Figure 6. Chemical structure of unsaturated fatty acids that modulate BK channel activity. (A) PAM, Palmitoleic Acid; (B) OA, Oleic Acid; (C) LA, Linoleic Acid; (D) ALA, Linolenic Acid; (E) AA, Arachidonic Acid; (F) EPA, Eicosapentaenoic Acid; (G) DHA, Docosahexaenoic acid; (H) 11, 12 EET, 11, 12 Epoxyeicosatrienoic acid; (I) 14, 15 EET, 14, 15 Epoxyeicosatrienoic acid. Using PyMOL Molecular Graphics System, Version 184.108.40.206 Schrödinger, LL. Green, carbon atoms; white, hydrogen atoms; red, oxygen atoms.
In order to increase BK channel activity, studies thus far have shown that fatty acids must have the following molecular characteristics: more than 8 carbon atoms, one or more cis unsaturations and a negative charge (Ahn et al., 1994; Denson et al., 2000; Zheng et al., 2005). Neutral and short-chain lipids have no effect on P0, while positively charged lipids (like sphingosine) produced a decrease in NP0. Increases in P0 result from decreases in mean closed time (τc) without modifying mean open time (τo) (Clarke et al., 2002, 2003).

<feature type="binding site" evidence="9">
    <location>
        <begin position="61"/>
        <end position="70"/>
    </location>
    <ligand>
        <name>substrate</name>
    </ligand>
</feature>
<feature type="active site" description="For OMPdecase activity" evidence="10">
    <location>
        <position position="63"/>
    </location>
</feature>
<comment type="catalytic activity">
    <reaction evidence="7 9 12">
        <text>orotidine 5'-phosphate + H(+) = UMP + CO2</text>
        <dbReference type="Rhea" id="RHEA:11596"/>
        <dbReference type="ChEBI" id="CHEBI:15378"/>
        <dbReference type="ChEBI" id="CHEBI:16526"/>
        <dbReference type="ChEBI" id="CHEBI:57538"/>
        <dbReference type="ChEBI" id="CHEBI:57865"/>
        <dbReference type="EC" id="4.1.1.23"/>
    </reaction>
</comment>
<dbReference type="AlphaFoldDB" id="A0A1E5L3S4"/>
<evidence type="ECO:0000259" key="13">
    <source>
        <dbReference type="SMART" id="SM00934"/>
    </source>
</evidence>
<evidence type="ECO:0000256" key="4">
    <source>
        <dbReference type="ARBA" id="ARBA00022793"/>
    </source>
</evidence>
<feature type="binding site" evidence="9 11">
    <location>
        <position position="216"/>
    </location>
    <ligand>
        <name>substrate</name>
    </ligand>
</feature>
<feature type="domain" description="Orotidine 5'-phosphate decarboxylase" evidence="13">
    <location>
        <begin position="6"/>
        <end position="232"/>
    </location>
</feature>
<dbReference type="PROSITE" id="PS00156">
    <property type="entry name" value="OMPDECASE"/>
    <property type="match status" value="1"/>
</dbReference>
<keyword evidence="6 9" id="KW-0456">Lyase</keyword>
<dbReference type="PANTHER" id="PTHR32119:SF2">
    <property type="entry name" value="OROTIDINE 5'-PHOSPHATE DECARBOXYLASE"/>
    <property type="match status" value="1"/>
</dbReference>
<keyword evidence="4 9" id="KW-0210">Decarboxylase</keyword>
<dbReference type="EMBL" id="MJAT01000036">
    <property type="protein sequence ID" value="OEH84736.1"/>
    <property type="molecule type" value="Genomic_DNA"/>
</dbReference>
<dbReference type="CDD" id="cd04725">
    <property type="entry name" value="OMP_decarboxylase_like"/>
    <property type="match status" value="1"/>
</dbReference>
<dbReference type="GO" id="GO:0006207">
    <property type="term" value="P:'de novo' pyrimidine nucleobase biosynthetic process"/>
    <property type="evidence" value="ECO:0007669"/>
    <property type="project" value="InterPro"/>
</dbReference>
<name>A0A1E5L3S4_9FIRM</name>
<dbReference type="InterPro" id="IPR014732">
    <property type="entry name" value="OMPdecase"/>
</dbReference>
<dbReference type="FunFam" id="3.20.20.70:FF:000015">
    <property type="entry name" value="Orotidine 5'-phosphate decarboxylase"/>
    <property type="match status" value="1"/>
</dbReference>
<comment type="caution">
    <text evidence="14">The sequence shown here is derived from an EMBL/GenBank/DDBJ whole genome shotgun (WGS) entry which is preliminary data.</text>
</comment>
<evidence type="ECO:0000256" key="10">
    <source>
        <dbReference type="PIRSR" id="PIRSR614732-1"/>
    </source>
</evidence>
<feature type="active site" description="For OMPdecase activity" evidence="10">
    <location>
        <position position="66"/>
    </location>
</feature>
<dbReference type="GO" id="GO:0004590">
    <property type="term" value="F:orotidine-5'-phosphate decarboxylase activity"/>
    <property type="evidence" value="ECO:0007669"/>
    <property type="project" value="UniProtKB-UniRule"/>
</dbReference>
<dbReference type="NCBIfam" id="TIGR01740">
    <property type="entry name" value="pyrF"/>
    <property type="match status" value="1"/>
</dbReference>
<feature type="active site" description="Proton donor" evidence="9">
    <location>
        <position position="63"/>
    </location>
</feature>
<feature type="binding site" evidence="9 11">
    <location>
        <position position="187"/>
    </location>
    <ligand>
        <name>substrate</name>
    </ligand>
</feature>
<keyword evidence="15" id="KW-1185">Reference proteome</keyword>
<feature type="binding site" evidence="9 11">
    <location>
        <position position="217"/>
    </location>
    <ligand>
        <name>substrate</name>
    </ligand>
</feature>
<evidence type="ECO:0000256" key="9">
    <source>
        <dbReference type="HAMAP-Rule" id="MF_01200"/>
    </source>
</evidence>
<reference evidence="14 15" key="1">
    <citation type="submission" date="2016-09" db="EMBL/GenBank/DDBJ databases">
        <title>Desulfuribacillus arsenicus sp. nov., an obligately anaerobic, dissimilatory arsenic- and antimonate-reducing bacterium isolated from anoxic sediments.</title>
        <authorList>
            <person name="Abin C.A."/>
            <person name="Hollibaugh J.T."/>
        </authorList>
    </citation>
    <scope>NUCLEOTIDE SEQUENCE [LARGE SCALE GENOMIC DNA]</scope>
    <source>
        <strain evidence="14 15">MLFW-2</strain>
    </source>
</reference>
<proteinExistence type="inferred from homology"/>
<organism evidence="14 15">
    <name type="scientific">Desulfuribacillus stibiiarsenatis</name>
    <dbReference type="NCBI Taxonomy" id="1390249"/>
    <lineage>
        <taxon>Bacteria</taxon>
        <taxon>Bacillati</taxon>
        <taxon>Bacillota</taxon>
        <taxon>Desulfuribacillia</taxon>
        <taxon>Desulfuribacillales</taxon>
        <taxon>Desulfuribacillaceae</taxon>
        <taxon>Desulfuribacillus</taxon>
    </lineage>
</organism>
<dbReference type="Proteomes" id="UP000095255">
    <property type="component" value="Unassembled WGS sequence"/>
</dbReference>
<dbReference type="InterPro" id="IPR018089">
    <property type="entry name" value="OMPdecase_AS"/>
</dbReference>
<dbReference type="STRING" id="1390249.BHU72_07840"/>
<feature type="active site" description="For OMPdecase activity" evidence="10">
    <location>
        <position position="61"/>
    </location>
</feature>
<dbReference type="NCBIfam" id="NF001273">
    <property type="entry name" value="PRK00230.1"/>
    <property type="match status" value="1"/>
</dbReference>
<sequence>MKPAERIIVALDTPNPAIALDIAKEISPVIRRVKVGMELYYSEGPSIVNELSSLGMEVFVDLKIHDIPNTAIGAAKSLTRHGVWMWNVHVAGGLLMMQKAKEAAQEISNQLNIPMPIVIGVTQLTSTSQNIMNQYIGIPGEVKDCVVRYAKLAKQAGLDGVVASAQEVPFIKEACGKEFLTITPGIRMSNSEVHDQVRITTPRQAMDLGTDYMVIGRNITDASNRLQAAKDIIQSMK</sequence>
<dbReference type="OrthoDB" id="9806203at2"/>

Similar to the differential effects seen from toxins in the presence of auxiliary subunits, the effects of fatty acids on BK channels are modified by β subunit expression where fatty acids interacts directly with β subunits (Martín et al., 2013). When examining AA effects on BK channels formed by α + β2 or α + β3 subunits, a potentiation in the current and a slowdown in inactivation (α + β2 channels) were displayed. It is thought that this effect could be mediated by the direct interaction of AA with the channel rather than through its metabolites (Sun et al., 2007). When BK channels are modulated by AA, β subunits have important implications for the adequate function of the nervous system, considering that the expression of β2 and β3 are specific to certain types of neurons. In the absence of β2 or β3 or in the presence of β4, AA does not induce a significant response to BK channels. Furthermore, AA causes an increase in P0 as well as in the number of open channels. Effects on peak current amplitude and α + β2 current inactivation kinetics have been observed to be dose-dependent in the range of 1–50 μM of AA. At higher AA doses, a complete loss of the inactivation component was evident. Data supports the premise that the effects of AA are mediated by changes in trypsin-sensitive inactivation and that there is no obvious fatty acid-mediated activation effect upon removing inactivation. As a whole, the β2-dependent BK channel inactivation gate is a specific molecular target for AA and other unsaturated fatty acids (Sun et al., 2007). In addition, it has been shown that DHA and oleic acid (OA) can also activate α + β2 current and slow down inactivation kinetics, whereas saturated fatty acids (i.e., palmitic, stearic, and caprylic acid) seem to have no effects. Of all the fatty acids tested, OA is the most potent in enhancing BK currents.